The Sand Glass is a new look at traffic lights. Surely people must be frustrated with the current design of a regular traffic light, which is why we have seen THREE DIFFERENT DESIGNS recently. Make this the fourth dimension using the sand-hour-glass as its model. LED lights trickle down to make an obvious statement, regarding the time left for the lights to change, making it easy and intuitive.
There was a local businessman working for Apple called Al. He was running late because he accidentally woke up late due to a malfunctioning alarm clock. Realizing the time, Al jumped into his car when he raced out of his driveway and drove as fast as a high speed bullet train. While driving, he saw a red light and had to stop, but thankfully for him, he didn’t have to wait long. As soon as he slowed down slightly, the hour glass-shaped traffic light had 3 seconds left on the clock and then turned green. Al was relieved and sure that he would be able to get to his job over at Apple on time.
There was a couple named Jon and Alice. They were driving off to their honeymoon alongside Newport Beach and stopped at a red hour-shaped traffic light. Alice told Jon to send a message to their friends and family to let them know how they were doing, so Jon took out his phone and texted away. While he did that, he didn’t notice the light was on the yellow portion and the sensors picked up that his hand was not on the steering wheel, so it shot out an acrylic paint ball onto his car to attract his attention. Jon quickly realized this and then drove off when the light turned green. So after they finished their honeymoon, Jon downloaded an app that when he uses his phone, it lets him know if the signal will turn green.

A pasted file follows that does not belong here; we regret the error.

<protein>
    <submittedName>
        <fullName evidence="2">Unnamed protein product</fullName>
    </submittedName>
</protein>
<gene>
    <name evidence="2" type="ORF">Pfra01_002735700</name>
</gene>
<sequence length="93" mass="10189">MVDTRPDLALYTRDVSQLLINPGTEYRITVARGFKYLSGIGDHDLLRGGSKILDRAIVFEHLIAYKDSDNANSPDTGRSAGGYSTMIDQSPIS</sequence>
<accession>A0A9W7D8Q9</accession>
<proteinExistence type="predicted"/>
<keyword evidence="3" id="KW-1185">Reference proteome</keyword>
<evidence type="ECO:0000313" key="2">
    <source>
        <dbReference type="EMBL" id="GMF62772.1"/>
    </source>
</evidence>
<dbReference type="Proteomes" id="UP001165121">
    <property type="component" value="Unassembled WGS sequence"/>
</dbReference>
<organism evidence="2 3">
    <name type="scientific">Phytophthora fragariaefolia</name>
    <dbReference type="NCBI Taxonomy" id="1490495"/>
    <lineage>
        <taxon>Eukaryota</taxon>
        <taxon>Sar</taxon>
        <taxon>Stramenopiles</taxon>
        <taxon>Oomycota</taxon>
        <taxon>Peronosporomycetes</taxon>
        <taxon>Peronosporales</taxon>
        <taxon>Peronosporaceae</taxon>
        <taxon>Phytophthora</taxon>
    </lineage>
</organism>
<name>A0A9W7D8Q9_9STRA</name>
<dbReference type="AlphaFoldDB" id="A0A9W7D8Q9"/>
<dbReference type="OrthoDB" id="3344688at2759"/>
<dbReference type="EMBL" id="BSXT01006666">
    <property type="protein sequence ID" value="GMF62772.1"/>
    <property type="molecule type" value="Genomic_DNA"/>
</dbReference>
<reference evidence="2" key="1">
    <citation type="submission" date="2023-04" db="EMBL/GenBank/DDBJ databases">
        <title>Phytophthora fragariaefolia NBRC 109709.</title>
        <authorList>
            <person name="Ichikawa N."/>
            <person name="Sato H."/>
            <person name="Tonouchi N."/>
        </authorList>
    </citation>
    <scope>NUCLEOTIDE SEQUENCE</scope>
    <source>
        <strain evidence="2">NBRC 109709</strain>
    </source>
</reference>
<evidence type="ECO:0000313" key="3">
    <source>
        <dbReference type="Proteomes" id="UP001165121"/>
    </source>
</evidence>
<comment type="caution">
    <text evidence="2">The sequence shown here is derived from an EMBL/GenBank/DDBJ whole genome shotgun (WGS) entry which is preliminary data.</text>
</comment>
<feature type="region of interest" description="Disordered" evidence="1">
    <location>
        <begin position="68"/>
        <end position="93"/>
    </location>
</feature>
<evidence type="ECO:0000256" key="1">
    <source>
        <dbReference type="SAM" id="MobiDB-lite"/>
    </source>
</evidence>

Our mission is very simple: while we want to have efficient 'sand' lights to help ease back the traffic, especially in areas prone to have traffic jams, we also want to practice safety and attentiveness to prevent delays. Adding an app onto your phone will certainly enforce this quite a lot.
The LED Traffic Lights were inspred from the hour glass, one of the original forms of taking time that we’ve used for over a century. It’s easy to see the light’s color and estimate how long to wait or hurry to go obviously from dropping pixels interfac like a real sand glass. The countdown number, 3-2-1, appears only while the “sand” on the yellow light’s turn to warn that the color will change to either red or green in a few seconds. That is the reason for the overall Sand Glass for communication design for everybody.
That’s not all, because it’ll include a sensor that if someone has their hands on something besides the driving wheel, an acrylic paint pellet will shoot on the front of the car to get their attention. That’ll be an effective way to get someone’s attention and not have to clog up traffic anywhere. That sensor can also be used as an app on someone’s phone and when the countdown is completed, the app will send a 10 second warning to put down the phone or be reminded the hard why people should pay attention.
Traffic control signals date back to the 1860s and have evolved very little since computers took over American traffic lights in the 1950s. Traditional signals include a red light to indicate the driver to stop, a yellow light to yield, and a green light to tell the driver to go. The irony with this device is that this innovative digital hourglass represents a historical time piece that dates back centuries. Today in 2100, these hourglass traffic lights will help improve traffic safety for years to come!
By donating to our cause, we'll be able to expand more research on how to make the public safer utilizing these traffic lights. Any amount is up to you, but feel free to help make the world a safer place!